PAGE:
Arkansas Master Naturalists
Advanced Training and Volunteering at Terre Noire Print
Central Arkansas Master Naturalists
Written by Sherry Sanchez   

 

 

Saturday, August 23, 2014

 

It was a hot and muggy day at Terre Noire where CAMN and DLAMN members had advance training and volunteer work. Terre Noire Preserve and Natural Area is one of the highest-quality blackland prairies and woodland complexes in the state, located in the Coastal Plains just outside of Arkadelphia. These prairie grasslands have nearly 400 different species of plants and wildflowers.  Among the many tall grasses we saw: Grease Grass, Beggar’s Lice weed, Persimmon, Cross Vine, Stink Weed, Hairy hawkweed, Beauty Berry, just to name a few. Because this area used to be under water 150 million years ago we also saw shell fossils and remnants of the shell beds. This scenery is going to change again in a few weeks and it would be nice to see the different blooms.

 

 

Last Updated on Wednesday, 27 August 2014 12:22
 
RVAMN Dardanelle Rock & Road Trash Pick Up Print
River Valley Arkansas Master Naturalists
Written by Phil Wanzer   

Dardanelle Rock & Road Trash Pick Up 7/12/14

 

I think we all knew it was going to be hot and we weren’t disappointed. There were 8 of us, a good number for a clean up. 4 were from the Arkansas Natural Heritage Commission and 4 Master Naturalists. The heritage commission was in charge, which was a nice change for me, not having to be the leader.

Just before we started cleaning the roadway I gave one of my little speeches, when one organizes a clean up you want there to be trash, but there lies the paradox, you want trash but you don’t want people to throw trash. I didn’t have anything to worry about as there was plenty of trash all around the area.

We completed the road clean up, before we started up the rock I just had to tell everyone what I had been thinking about. Just think, 100, 1000 maybe 5000 years ago, on top of the rock, people sat, just where you can sit. They looked far to the east down the Arkansas River, far to the west up the river and north into the Ozarks. Amazing it is. I also went over safety stuff, as it is a tough climb up to the top, I stressed that we need to watch each other. It was hot and steep, tough going.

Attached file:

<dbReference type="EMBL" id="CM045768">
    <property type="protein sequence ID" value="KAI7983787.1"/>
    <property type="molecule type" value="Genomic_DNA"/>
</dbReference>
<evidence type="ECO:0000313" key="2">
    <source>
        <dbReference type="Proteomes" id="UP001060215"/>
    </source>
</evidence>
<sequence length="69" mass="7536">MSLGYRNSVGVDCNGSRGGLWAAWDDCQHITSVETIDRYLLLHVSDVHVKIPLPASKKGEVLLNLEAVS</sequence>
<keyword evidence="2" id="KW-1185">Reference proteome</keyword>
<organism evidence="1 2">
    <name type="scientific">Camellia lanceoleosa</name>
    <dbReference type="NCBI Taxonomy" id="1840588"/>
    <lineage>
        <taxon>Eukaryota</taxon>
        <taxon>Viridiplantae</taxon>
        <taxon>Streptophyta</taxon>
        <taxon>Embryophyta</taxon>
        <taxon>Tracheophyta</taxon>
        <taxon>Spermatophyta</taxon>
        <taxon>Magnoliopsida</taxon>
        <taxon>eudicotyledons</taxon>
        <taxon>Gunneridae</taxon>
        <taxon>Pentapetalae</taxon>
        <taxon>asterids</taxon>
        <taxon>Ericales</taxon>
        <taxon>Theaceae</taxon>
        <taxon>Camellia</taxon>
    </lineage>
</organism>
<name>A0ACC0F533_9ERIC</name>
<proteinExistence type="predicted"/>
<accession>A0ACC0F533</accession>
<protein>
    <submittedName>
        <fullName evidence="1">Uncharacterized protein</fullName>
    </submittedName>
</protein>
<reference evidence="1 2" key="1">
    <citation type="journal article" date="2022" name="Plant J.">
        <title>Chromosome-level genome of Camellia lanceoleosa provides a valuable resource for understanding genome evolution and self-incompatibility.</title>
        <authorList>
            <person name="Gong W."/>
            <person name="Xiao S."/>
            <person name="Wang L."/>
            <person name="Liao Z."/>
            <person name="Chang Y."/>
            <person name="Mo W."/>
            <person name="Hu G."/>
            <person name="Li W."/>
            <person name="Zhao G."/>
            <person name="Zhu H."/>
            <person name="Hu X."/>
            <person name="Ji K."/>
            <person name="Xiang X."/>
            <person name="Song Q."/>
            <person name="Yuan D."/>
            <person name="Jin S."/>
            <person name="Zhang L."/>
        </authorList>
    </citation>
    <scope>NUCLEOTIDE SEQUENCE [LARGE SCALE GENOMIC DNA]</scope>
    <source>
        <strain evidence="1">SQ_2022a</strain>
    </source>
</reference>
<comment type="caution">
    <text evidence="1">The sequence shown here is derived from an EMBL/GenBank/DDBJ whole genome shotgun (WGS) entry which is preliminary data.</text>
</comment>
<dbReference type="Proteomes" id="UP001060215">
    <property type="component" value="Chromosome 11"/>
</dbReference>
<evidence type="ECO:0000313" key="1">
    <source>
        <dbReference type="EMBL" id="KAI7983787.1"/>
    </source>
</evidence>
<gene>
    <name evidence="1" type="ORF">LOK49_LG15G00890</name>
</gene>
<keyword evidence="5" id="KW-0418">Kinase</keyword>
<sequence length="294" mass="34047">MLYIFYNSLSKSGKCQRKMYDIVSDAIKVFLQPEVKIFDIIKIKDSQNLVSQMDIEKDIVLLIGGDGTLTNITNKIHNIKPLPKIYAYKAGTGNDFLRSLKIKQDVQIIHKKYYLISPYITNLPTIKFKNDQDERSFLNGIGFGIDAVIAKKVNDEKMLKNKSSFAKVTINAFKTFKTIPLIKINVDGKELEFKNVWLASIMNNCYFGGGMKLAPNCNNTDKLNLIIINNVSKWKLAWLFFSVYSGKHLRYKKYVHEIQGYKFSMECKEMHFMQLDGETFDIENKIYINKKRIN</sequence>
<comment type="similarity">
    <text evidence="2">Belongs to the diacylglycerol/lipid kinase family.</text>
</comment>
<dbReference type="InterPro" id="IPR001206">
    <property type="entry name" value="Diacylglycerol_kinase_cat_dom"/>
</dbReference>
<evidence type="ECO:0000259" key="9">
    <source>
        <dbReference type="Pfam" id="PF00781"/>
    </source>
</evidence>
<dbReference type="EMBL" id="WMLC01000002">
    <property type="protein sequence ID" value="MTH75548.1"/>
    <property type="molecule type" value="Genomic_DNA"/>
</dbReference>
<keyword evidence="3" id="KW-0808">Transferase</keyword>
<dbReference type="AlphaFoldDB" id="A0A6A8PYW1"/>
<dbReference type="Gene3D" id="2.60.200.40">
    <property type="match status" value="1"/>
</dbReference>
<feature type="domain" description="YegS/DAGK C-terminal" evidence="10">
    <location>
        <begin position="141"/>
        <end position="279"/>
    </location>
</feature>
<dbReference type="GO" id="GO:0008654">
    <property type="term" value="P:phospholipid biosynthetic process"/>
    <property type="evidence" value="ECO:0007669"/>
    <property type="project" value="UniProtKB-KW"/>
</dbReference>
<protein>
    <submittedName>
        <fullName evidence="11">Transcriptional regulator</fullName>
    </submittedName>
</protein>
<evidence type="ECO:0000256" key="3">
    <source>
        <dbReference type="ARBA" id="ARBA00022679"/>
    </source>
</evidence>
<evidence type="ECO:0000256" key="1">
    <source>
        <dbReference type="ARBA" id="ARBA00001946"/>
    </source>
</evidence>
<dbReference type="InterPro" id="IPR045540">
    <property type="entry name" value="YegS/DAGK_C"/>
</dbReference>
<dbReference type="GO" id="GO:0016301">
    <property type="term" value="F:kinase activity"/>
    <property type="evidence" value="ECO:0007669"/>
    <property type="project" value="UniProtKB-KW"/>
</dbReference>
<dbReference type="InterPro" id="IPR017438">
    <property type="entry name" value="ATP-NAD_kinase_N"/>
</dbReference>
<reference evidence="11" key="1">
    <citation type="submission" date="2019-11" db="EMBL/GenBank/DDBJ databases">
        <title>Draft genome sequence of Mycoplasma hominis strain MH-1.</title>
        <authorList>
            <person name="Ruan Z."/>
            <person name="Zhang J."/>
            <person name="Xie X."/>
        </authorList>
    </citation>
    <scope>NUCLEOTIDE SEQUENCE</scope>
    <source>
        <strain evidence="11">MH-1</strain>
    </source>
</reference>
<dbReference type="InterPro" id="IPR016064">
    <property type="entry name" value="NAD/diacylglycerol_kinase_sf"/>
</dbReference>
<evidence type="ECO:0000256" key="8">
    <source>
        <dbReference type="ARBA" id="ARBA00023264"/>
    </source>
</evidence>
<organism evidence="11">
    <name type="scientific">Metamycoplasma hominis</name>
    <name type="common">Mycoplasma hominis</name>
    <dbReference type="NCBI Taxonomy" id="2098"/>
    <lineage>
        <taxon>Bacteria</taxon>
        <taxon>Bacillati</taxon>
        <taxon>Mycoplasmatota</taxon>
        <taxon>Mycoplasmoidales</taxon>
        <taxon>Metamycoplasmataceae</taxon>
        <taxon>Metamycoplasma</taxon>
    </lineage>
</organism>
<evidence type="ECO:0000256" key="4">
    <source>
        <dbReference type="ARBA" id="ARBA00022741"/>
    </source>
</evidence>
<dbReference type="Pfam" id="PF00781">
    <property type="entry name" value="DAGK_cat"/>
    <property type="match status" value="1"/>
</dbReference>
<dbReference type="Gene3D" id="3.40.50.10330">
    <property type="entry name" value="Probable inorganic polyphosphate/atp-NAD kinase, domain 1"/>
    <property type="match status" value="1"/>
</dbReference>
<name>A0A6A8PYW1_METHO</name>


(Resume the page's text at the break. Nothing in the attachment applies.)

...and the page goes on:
At the top we marveled at the rock formations. I said that is lysin, ah, liesin banding.  Thanks to google we got it right, Liesegang banding it was. Look it up, cool stuff. The view from the top was breathtaking. Just as I said you could see for miles. There were several bowl type depressions in the rock, some even had water and Mosquito larva in them, I said just imagine they may have had fire and maybe a stew cooking. Hey, even 1000 years ago they had to eat.

We made our way back down, slowly and safely. At the bottom we took stock, no injuries, only wet and dirty clothes, very wet I will add. And I’ll tell you the road way looked nice, no trash. I think we all agreed, a great clean up and a great time. As a bonus the Heritage Commission gave us all, new water containers, compasses, magnets for the refrig and super fine writing pens.

 

 

Last Updated on Sunday, 10 August 2014 18:35
 
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